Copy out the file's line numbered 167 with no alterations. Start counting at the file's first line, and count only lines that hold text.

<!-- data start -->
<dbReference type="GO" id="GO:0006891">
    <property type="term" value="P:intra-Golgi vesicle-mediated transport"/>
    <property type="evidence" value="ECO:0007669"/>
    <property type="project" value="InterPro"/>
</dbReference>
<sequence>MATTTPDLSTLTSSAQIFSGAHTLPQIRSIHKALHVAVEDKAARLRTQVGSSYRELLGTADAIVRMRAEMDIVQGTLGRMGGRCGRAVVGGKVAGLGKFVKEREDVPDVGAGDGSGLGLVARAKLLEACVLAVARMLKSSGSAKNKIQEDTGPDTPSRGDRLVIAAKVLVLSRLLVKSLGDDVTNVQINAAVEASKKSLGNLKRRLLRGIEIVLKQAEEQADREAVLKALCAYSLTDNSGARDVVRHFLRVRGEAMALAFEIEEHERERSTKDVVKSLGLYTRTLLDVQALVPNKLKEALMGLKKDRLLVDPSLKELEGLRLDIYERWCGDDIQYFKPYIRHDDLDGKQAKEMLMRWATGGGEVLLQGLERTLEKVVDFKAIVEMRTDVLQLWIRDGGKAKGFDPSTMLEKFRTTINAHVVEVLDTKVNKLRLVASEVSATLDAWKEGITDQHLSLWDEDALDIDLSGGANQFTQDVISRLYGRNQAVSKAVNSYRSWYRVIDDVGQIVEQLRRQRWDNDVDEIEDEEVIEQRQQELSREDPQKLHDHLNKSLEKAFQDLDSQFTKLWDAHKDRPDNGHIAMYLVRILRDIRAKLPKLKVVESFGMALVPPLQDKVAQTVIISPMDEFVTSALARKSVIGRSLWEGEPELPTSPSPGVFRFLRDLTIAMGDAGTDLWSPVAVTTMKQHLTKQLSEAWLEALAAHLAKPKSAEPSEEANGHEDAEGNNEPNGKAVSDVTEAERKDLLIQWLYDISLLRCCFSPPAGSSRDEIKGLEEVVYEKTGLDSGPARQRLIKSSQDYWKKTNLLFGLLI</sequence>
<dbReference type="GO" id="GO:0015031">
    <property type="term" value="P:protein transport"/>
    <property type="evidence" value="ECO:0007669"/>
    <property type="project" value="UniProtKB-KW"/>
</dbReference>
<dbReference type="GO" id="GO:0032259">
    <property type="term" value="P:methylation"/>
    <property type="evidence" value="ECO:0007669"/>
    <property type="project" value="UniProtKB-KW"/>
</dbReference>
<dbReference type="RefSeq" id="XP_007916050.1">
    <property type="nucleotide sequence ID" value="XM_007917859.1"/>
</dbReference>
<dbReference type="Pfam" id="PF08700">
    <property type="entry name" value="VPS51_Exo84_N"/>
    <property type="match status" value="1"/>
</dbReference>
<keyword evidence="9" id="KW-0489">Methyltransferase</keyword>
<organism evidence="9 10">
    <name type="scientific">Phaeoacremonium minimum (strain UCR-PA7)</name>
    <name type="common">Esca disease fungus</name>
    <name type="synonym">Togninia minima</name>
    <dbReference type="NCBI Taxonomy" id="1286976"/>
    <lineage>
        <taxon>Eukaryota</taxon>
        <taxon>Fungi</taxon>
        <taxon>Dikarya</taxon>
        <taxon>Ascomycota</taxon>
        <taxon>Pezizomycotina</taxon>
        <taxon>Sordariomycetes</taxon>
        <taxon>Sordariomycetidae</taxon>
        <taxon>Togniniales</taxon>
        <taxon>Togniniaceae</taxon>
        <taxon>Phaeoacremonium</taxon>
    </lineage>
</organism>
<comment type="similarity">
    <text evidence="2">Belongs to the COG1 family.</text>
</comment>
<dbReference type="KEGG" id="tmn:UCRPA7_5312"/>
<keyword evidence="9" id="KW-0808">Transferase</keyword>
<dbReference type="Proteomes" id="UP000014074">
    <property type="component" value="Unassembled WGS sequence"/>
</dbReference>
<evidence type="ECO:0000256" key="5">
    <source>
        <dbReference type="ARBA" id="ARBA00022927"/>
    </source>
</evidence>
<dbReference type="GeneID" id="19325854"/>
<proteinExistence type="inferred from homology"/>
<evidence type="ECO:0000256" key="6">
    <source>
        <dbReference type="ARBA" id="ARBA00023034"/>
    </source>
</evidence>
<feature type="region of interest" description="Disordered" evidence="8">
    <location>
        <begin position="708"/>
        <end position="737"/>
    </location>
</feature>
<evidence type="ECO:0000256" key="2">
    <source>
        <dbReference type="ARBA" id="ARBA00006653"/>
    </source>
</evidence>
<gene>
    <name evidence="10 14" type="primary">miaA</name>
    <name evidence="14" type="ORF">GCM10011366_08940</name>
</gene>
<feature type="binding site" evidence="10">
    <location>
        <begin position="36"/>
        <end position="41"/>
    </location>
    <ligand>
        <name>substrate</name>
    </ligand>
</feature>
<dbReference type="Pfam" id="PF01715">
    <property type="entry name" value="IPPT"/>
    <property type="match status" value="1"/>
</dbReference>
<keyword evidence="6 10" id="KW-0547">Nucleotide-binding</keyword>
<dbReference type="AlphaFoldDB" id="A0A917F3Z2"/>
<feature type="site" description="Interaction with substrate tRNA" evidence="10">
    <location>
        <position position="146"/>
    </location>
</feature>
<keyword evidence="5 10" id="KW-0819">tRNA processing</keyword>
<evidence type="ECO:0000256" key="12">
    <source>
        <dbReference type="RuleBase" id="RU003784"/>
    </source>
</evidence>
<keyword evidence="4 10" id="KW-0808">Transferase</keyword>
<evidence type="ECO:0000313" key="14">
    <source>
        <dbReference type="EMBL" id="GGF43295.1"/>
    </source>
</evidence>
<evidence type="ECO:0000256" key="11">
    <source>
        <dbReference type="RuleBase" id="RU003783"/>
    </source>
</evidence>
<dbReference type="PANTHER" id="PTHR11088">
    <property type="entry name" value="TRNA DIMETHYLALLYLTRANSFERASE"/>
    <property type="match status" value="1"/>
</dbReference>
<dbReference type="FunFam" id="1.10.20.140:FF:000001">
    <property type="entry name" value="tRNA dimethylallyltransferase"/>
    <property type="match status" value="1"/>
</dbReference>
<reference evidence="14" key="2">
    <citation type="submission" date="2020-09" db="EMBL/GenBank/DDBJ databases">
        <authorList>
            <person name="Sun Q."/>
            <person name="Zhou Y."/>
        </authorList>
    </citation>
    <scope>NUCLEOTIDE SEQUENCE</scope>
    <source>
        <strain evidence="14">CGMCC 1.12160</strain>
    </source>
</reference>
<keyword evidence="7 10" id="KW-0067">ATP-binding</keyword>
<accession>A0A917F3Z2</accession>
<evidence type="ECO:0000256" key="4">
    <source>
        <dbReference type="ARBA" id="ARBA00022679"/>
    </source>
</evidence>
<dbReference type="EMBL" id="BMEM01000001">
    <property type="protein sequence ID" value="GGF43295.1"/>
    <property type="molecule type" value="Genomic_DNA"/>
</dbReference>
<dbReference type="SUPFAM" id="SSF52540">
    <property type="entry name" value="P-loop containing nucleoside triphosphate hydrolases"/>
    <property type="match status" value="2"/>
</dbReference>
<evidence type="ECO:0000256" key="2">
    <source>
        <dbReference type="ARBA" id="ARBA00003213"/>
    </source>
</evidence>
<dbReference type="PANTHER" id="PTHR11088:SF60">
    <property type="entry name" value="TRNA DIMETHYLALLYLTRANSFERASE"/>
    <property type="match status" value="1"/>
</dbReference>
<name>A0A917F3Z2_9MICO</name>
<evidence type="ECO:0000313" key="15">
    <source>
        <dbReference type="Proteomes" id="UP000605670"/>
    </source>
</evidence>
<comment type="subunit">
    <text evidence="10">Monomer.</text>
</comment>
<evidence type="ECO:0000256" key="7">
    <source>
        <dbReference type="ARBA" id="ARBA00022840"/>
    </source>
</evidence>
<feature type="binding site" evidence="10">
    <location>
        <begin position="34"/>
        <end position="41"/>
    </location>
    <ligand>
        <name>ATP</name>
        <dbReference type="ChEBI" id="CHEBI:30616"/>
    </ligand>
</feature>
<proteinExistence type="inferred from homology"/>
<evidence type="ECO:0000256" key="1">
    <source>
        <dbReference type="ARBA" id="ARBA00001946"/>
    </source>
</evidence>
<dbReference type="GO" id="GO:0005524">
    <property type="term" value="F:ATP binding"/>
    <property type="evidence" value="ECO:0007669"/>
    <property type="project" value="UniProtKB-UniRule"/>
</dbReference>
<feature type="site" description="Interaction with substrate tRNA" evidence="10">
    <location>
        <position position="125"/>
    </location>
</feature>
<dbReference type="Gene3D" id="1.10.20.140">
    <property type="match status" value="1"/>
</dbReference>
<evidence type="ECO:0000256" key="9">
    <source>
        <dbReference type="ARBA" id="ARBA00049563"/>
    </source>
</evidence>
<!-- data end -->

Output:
</comment>